Pi-beseth and surrounding region
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The young men of Aven and of Pibeseth shall fall by the sword; and these cities shall go into captivity.
pi-be'-seth (pi-be'seth;(pi-bheceth; Septuagint Bubastos; Egyptian Pi-Basht, "the house of Basht," the cat-headed goddess; the Egyptian form is usually Ha-Basht; it is doubtful if the form Pi-Basht has yet been found): A city of ancient Egypt. The only occurrence of the name of this place in the Old Testament is in Ezekiel 30:17; where it is coupled with Aven, i.e. On (Heliopolis).
Pi-beseth was on the western bank of the Pelusiac branch of the Nile, about 40 miles North of Memphis, about 15 miles Northeast of On. Herodotus found the city of Bubastis very beautiful in his day. The annual festival of the goddess, Basht, was celebrated here with revolting license, similar to that of the festival of Syyid el-Bedawer now kept in TanTa.
Pi-beseth was explored by Professor Naville under the Egyptian Exploration Society in 1887-90. There were uncovered ruins of Egypt from the IVth Dynasty of the Old Empire, from the Middle Empire, an important Hyksos settlement, and ruins from the New Empire down to the end, and even from Roman times. The most unique discovery at Pi-beseth, one of the most unique in all Egypt, is the cemetery of cats. These cats, the animal sacred to Basht, were mummified at other places in Egypt, but at Pibeseth they were burned and the ashes and bones gathered and buried in great pits lined with brick or hardened clay. Bones of the ichneumon were also found mixed with those of the cats in these pits (Egypt Exploration Fund Report, 1891).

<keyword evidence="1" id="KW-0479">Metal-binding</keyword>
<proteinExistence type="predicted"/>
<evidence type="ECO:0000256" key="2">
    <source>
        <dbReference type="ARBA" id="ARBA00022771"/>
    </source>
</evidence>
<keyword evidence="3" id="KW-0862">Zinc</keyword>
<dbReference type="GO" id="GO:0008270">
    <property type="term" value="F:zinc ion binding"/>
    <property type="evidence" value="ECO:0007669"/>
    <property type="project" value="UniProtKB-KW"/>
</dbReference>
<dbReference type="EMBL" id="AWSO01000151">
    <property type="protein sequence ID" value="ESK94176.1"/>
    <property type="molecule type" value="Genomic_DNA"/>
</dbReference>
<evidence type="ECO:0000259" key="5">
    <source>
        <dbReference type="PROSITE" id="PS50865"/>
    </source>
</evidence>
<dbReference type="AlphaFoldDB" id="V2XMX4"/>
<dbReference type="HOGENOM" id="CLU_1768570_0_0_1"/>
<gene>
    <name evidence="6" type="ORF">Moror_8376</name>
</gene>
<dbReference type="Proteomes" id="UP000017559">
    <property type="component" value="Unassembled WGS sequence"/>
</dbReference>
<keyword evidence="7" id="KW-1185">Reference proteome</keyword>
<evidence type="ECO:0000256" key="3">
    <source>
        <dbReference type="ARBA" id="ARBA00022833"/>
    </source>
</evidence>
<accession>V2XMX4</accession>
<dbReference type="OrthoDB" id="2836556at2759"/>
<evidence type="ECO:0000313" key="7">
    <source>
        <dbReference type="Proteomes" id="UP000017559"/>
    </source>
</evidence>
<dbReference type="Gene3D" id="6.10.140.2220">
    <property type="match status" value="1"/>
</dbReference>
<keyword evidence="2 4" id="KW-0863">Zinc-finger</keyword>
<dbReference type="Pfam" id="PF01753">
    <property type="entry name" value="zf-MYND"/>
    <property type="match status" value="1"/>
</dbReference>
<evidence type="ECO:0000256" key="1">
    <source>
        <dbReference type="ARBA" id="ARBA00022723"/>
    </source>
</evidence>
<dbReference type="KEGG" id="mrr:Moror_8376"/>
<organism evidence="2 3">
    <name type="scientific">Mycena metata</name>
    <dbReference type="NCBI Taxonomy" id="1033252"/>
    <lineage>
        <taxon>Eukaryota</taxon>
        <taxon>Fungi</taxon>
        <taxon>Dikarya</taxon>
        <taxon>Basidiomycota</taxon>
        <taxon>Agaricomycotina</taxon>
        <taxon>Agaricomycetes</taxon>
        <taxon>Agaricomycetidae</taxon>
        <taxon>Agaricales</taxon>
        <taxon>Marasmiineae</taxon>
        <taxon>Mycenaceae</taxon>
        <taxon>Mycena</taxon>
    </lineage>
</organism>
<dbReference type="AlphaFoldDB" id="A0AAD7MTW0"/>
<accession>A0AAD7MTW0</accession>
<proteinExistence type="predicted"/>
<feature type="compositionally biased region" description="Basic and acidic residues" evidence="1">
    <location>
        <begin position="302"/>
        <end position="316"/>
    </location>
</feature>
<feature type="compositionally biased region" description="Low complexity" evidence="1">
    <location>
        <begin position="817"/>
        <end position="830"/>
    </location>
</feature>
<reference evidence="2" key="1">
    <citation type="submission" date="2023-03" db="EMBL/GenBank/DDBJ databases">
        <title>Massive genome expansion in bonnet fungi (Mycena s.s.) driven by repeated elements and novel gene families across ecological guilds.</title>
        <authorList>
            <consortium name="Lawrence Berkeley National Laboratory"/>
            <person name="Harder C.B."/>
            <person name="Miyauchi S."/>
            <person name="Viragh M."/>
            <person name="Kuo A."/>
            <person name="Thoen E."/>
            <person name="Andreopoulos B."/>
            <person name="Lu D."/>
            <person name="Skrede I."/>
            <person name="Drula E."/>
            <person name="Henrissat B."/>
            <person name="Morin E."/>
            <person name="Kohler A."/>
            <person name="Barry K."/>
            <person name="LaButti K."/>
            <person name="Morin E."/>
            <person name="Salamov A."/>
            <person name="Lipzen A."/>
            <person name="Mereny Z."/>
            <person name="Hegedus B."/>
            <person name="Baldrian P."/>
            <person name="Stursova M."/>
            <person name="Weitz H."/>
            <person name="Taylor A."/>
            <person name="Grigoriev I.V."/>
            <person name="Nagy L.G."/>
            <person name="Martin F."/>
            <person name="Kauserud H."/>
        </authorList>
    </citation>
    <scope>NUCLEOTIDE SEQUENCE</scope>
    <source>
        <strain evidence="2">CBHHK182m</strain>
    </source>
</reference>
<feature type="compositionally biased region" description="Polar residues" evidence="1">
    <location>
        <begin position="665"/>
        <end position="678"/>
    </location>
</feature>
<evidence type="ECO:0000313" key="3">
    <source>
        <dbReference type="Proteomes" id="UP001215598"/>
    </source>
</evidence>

M. G. Kyle
PI-BE'SETH, or Pib'eseth, a city of lower Egypt, now called tell Basta, 38 ms. n.n.e. of Cairo, near the Tanitic branch of the Nile. It is entirely in ruins but fragments of red granite, attest the existence of the beautiful temple erected to the goddess Basht who was worshiped at this place.
Strong's HebrewH6364: Pi-beseth
a place in Egypt